House Majority Leader Kevin McCarthy (R-Calif.) told reporters he believed the bill would pass and Trump will “definitely, 100 percent” sign it.
Russ Vought, a longtime budget-slashing advocate turned acting Office of Management and Budget director, argued on Fox News that the deal was worth supporting because it prevented the “radical Democrats” from using the debt limit as a hostage. Vought also said he would “continue to propose cuts” to federal spending despite the lack of fiscal reforms in the bill.
Yet members on the right are unbowed.
Leaders of the House Freedom Caucus announced Tuesday they would oppose the measure, a position formally endorsed by the group Tuesday night. The two dozen or so House conservatives can’t halt the deal from going to the floor. But they hope their grievances alone could rattle Trump and sway him to oppose the deal, just as they did last winter in a clash that led to a 35-day shutdown.
Outside conservative groups also immediately moved to pan the deal, with FreedomWorks calling it a “disgrace” after the GOP ran so hard against spending increases during Barack Obama’s presidency. The Club for Growth similarly criticized it.
“The debt ceiling has proven the most effective leverage congress has had for meaningful structural reforms to deficits, spending and debt,” said Sen. Ted Cruz (R-Texas) in an interview. “Secretary Mnuchin was there defending his position, and there was some support for it. But there are a number of other senators who recognize this is a missed opportunity.”
Sen. Ron Johnson (R-Wis.) said leaders did not include his legislation to prevent government shutdowns, so that’s enough to give a thumbs down.
“I don’t feel a lot of obligation to support an increase in the debt ceiling,” Johnson said.
Backers of the deal are also trying to get Trump’s ear and make clear that despite the loud voices on the right, there is support in the center of the GOP.
Sen. Kevin Cramer (R-N.D.) called the president and left him a message on Tuesday assuring his support for the deal to blunt conservative blowback because “not everybody’s encouraging him.”
“I’m all for it,” said Sen. Shelly Moore Capito (R-W.Va.). The GOP reaction is “a little mixed. But there’s a lot of support.”
Senate Minority Leader Chuck Schumer (D-N.Y.), who is almost certain to see some defections on the left, argued the massive domestic spending infusion amounts to a jobs bill for the middle class and ends the threat of blunt budget cuts due to the 2011 Budget Control Act.
Some progressives, like Rep. Ro Khanna (D-Calif.), complained that an agreement to lift the debt ceiling through the summer of 2021 could tie the hands of a new Democratic president, if Trump is voted out of office next year.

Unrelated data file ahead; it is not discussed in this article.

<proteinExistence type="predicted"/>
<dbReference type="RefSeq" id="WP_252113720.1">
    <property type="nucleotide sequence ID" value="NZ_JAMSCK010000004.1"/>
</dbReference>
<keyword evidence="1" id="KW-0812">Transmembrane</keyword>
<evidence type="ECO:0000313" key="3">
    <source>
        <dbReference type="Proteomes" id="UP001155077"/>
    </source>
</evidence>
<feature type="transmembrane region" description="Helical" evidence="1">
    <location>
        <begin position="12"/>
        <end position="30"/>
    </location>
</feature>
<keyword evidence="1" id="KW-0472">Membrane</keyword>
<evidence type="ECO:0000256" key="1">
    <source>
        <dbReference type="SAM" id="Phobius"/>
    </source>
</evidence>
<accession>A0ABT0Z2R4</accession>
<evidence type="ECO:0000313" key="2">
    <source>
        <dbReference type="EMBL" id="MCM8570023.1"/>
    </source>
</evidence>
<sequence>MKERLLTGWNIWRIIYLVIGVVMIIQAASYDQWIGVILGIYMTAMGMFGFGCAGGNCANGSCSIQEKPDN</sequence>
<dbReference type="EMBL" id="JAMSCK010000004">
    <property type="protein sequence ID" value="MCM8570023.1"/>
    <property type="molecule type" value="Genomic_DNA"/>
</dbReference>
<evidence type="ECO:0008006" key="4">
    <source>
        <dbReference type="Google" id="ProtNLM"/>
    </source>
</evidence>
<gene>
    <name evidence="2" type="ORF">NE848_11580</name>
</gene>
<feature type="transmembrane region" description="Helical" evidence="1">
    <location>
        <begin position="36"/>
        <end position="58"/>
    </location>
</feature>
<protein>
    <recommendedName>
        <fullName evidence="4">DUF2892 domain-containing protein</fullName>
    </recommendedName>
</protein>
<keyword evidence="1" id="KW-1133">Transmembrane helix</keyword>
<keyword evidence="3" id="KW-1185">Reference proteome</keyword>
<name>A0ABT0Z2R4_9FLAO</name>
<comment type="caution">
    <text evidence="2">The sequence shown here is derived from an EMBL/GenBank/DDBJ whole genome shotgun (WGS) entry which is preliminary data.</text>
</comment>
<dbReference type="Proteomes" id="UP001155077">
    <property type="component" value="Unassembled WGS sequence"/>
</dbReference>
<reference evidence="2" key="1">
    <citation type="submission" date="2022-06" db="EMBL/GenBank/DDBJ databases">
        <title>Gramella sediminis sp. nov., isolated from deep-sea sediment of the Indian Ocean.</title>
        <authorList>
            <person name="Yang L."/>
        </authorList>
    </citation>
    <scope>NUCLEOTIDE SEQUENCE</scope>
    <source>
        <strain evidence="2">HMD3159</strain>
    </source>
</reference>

“There are parts of the deal I like, the $100 billion extra in domestic spending. I don’t like the defense increases,” Khanna said in an interview Tuesday. “And I’m concerned that it was a two-year deal. Why not a one year deal?… It seems like it’s basically handcuffing the next president.”
Pelosi sent a letter to all Democratic lawmakers on Tuesday describing the deal as “bold, bipartisan and a victory for Democrats and the American people,” the start of her own sales pitch to her caucus.
The California Democrat noted that the agreement contains a bigger boost for domestic spending than the Pentagon — roughly $10 billion more — and touted the permanent end of the Obama-era sequester cuts. Pelosi and Schumer have bragged that they are securing spending that’s $107 billion higher than the levels when Trump took office.
“We will now move swiftly to bring this legislation to the Floor, so that it can be sent to the President’s desk as soon as possible,” Pelosi wrote.
The two-year agreement does come with conditions that has some rank-and-file Democrats fearing they could lose leverage in other upcoming funding fights.
Pelosi and Schumer have committed that they will not seek “poison pill” policy riders in government funding bills for the remainder of Trump’s first term, potentially handcuffing Democrats’ ability to block Trump from again diverting funds to build his controversial border wall project between the United States and Mexico.
Dozens of House Republicans, too, are expected to support the measure on the floor to get the defense boost and align with Trump.
But whether McCarthy can get a majority of his 197-member conference to back it is unclear, especially with opposition from hard-liners in the House Freedom Caucus.